The Margie Steele Foundation believes that money for research will help find a cure so that future generations will be spared the heartbreak of Young Onset Alzheimer’s Disease. Young onset affects individuals younger than 65 and many, as Margie was, are in their 40's and 50's. They are in the midst of raising their families or in the middle of their careers. Getting an accurate diagnosis at such a young age can be a long and frustrating process. The slow deterioration of one's cognitive function and the subsequent inability to care for oneself continues on for a decade or more. It starts with inexplicable changes in behavior and slight memory issues and culminates with losing the ability to respond to one’s environment, to carry on a conversation and eventually, to control all movement, including walking and swallowing.
This illness disrupts the daily life for many, many years of the individual as well as the family. Beyond the devastating physical and emotional toll of witnessing this fatal brain disease, the family is responsible for managing the necessary long term 24 hour care. The cost of this care is exorbitant and not covered by insurance so many families will be financially wiped out in the process.
Young Onset Alzheimer's is an insidious disease that slowly unravels the mind and the self. It shakes families to the core and forces them to adapt in ways they never imagined.
More than 200,000 people in the US have Young Onset Alzheimer's
Please honor Margie's life and help us find a cure.
- Alzheimer's Disease is 100% fatal.
- Today more than 5 million Americans are living with Alzheimer's disease, including 200,000 who have young onset Alzheimer's.
- By 2050, as many as 16 million Americans will have the disease.
- Another American develops Alzheimer's every 68 seconds.
- By 2050, an American will develop the disease every 33 seconds.
- Alzheimer’s disease is the 6th leading cause of death in the United States.
- Alzheimer’s disease is the only cause of death among the top 10 in America without a way to prevent, cure, or even slow its progression.
- In 2013, 15.5 million caregivers provided an estimated 17.7 billion hours of unpaid care valued at more than $220 billion.
For more information about Alzheimer's disease and dementia symptoms, diagnosis, stages, treatment, care and support resources, please visit the Alzheimer's Association website: www.alz.org
My wife, Margie and I met in 1975 during our sophomore year at Babson College. We went on to marry, settled south of Boston and raised three beautiful children. We were married for 33 years, very much in love and enjoyed a wonderful life together. Margie was kind, giving and happy, devoted to her family and committed to helping others. She started the Cohasset Food Pantry in 1992. She was named 2006 Citizen of the Year by the Town of Cohasset for her selfless and generous service to her community.
Our family was forever changed when Margie was diagnosed with Young Onset Alzheimer’s Disease. Margie had symptoms in her mid-forties, was diagnosed in her early fifties and by age 55, she was in the late stages. She peacefully passed away in our home, just two weeks after her 58th birthday.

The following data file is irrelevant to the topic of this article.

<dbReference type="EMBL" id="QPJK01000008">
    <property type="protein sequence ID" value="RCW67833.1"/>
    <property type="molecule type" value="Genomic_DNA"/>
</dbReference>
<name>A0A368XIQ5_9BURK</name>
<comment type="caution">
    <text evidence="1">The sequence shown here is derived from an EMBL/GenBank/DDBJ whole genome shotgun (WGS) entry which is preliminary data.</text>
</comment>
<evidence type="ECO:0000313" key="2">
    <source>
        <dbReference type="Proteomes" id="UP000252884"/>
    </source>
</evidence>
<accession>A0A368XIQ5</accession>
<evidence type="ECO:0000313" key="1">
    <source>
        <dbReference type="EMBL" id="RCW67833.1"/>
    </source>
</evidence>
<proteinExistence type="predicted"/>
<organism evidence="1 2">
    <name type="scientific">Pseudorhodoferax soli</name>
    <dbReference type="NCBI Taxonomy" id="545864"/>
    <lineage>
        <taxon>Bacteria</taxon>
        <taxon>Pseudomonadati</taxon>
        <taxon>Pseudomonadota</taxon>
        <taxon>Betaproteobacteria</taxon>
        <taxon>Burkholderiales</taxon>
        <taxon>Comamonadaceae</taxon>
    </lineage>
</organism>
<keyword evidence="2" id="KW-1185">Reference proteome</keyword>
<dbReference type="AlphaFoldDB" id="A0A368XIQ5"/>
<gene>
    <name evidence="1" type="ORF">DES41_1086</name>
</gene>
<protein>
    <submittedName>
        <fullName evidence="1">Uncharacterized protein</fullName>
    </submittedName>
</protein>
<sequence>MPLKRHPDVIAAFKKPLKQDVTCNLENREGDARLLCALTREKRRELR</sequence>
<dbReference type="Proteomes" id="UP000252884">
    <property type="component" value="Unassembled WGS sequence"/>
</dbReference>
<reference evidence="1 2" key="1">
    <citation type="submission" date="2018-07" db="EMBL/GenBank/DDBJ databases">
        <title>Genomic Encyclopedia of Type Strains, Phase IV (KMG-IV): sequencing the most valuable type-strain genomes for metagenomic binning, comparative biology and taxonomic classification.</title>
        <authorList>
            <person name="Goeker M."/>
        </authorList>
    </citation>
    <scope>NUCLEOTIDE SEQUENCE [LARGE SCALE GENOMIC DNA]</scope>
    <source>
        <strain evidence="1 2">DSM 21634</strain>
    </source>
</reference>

It is impossible to put into words what is was like to witness Margie's mind and her being unravel. As the foundation of who she was, slowly, relentlessly crumbled she slipped away from us. She slipped past our children's graduation, their first jobs and their weddings. Eventually, everyone and everything was forgotten and Margie completely lost herself. For me, every moment of every day was consumed with the logistics of caring for Margie and the accompanying fear, anger, sadness, loneliness, exhaustion and drama of it all. It is an indescribable, overwhelming experience. Alzheimer's robbed Margie of everything she had worked so hard for all her life. She lost both her past and her future. I lost my wife, my children lost their mother and the world lost a really good person.
Alzheimer's Disease devastated my family, and it will devastate millions of other families. It will certainly devastate someone you know - a spouse, parent, sibling, friend, co-worker or neighbor.
My children and I are deeply saddened with the loss of our beautiful Margie. We want to honor her and keep her memory alive. We are focusing our energy into raising awareness about Margie's illness and funding reasearch for developing a cure.
Please join us in honoring Margie and help us put an end to Alzheimer's Disease. Please make a donation today.
Major strides have been made in understanding how Alzheimer's affects the brain but there is still no treatment or cure. We must raise awareness about this epidemic in order to secure funding for research. Now is the time.
Grants will be presented to major memory care research centers including the Center for Alzheimer's Research and Treatment at Brigham and Woman's Hospital where Margie was a patient, the MIND's Genetics and Aging Research Unit at Massachusetts General Hospital and the Alzheimer’s Association.
Please donate by:
1) Credit card online at: www.cfsema.org/donors/donate-to-a-fund/donate
2) Checks payable to the “Margie Steele Foundation” and mailed to:
Margie Steele Foundation
c/o Community Foundation of Southeastern MA
63 Union St
New Bedford, MA 02740
All donations are tax deductible. The Margie Steele Foundation is a 501 (c) 3 organization operating under the umbrella of the CFSEMA.